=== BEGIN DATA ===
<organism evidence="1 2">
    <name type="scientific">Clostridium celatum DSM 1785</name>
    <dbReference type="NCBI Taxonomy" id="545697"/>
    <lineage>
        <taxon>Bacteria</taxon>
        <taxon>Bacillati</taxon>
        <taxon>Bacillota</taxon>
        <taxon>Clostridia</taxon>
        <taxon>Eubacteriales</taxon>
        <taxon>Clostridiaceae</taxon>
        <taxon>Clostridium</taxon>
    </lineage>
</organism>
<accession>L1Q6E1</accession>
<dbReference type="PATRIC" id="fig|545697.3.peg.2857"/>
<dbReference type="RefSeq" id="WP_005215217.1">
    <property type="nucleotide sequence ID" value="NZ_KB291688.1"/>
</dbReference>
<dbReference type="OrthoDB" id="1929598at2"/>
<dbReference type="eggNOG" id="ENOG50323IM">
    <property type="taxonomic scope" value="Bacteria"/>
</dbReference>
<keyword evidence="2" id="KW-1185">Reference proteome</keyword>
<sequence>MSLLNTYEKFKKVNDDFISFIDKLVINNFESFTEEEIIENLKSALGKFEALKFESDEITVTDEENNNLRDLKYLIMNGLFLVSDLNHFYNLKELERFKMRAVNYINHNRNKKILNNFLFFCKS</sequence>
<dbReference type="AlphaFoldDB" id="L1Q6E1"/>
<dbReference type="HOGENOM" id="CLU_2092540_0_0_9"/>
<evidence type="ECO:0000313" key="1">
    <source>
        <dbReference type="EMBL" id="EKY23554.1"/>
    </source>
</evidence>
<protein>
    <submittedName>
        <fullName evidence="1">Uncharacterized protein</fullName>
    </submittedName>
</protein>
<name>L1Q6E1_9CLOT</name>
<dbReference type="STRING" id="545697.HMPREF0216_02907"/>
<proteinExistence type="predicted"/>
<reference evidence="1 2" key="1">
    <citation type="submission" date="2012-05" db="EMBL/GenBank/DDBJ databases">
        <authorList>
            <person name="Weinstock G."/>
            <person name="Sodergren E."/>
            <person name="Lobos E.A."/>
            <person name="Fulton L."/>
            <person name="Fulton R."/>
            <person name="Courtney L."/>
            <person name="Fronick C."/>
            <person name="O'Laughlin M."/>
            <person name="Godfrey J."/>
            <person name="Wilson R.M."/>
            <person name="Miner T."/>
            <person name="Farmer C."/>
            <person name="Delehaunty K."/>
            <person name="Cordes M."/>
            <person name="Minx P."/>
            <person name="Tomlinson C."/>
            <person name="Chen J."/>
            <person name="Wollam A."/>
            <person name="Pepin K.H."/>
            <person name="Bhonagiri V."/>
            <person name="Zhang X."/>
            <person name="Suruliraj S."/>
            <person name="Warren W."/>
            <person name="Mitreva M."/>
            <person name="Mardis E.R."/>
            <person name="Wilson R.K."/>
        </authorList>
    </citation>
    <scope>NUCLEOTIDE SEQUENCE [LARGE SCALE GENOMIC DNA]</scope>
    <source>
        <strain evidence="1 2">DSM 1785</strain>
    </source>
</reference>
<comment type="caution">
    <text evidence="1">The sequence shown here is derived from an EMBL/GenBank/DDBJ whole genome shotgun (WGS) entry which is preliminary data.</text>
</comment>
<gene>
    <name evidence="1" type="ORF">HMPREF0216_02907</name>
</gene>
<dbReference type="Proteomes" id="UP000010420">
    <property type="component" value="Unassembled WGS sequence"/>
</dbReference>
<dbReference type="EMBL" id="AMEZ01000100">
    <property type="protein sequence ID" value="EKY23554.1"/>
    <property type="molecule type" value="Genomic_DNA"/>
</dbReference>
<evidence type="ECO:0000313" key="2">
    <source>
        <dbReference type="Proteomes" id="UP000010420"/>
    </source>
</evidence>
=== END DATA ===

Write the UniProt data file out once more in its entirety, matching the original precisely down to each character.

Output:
<organism evidence="1 2">
    <name type="scientific">Clostridium celatum DSM 1785</name>
    <dbReference type="NCBI Taxonomy" id="545697"/>
    <lineage>
        <taxon>Bacteria</taxon>
        <taxon>Bacillati</taxon>
        <taxon>Bacillota</taxon>
        <taxon>Clostridia</taxon>
        <taxon>Eubacteriales</taxon>
        <taxon>Clostridiaceae</taxon>
        <taxon>Clostridium</taxon>
    </lineage>
</organism>
<accession>L1Q6E1</accession>
<dbReference type="PATRIC" id="fig|545697.3.peg.2857"/>
<dbReference type="RefSeq" id="WP_005215217.1">
    <property type="nucleotide sequence ID" value="NZ_KB291688.1"/>
</dbReference>
<dbReference type="OrthoDB" id="1929598at2"/>
<dbReference type="eggNOG" id="ENOG50323IM">
    <property type="taxonomic scope" value="Bacteria"/>
</dbReference>
<keyword evidence="2" id="KW-1185">Reference proteome</keyword>
<sequence>MSLLNTYEKFKKVNDDFISFIDKLVINNFESFTEEEIIENLKSALGKFEALKFESDEITVTDEENNNLRDLKYLIMNGLFLVSDLNHFYNLKELERFKMRAVNYINHNRNKKILNNFLFFCKS</sequence>
<dbReference type="AlphaFoldDB" id="L1Q6E1"/>
<dbReference type="HOGENOM" id="CLU_2092540_0_0_9"/>
<evidence type="ECO:0000313" key="1">
    <source>
        <dbReference type="EMBL" id="EKY23554.1"/>
    </source>
</evidence>
<protein>
    <submittedName>
        <fullName evidence="1">Uncharacterized protein</fullName>
    </submittedName>
</protein>
<name>L1Q6E1_9CLOT</name>
<dbReference type="STRING" id="545697.HMPREF0216_02907"/>
<proteinExistence type="predicted"/>
<reference evidence="1 2" key="1">
    <citation type="submission" date="2012-05" db="EMBL/GenBank/DDBJ databases">
        <authorList>
            <person name="Weinstock G."/>
            <person name="Sodergren E."/>
            <person name="Lobos E.A."/>
            <person name="Fulton L."/>
            <person name="Fulton R."/>
            <person name="Courtney L."/>
            <person name="Fronick C."/>
            <person name="O'Laughlin M."/>
            <person name="Godfrey J."/>
            <person name="Wilson R.M."/>
            <person name="Miner T."/>
            <person name="Farmer C."/>
            <person name="Delehaunty K."/>
            <person name="Cordes M."/>
            <person name="Minx P."/>
            <person name="Tomlinson C."/>
            <person name="Chen J."/>
            <person name="Wollam A."/>
            <person name="Pepin K.H."/>
            <person name="Bhonagiri V."/>
            <person name="Zhang X."/>
            <person name="Suruliraj S."/>
            <person name="Warren W."/>
            <person name="Mitreva M."/>
            <person name="Mardis E.R."/>
            <person name="Wilson R.K."/>
        </authorList>
    </citation>
    <scope>NUCLEOTIDE SEQUENCE [LARGE SCALE GENOMIC DNA]</scope>
    <source>
        <strain evidence="1 2">DSM 1785</strain>
    </source>
</reference>
<comment type="caution">
    <text evidence="1">The sequence shown here is derived from an EMBL/GenBank/DDBJ whole genome shotgun (WGS) entry which is preliminary data.</text>
</comment>
<gene>
    <name evidence="1" type="ORF">HMPREF0216_02907</name>
</gene>
<dbReference type="Proteomes" id="UP000010420">
    <property type="component" value="Unassembled WGS sequence"/>
</dbReference>
<dbReference type="EMBL" id="AMEZ01000100">
    <property type="protein sequence ID" value="EKY23554.1"/>
    <property type="molecule type" value="Genomic_DNA"/>
</dbReference>
<evidence type="ECO:0000313" key="2">
    <source>
        <dbReference type="Proteomes" id="UP000010420"/>
    </source>
</evidence>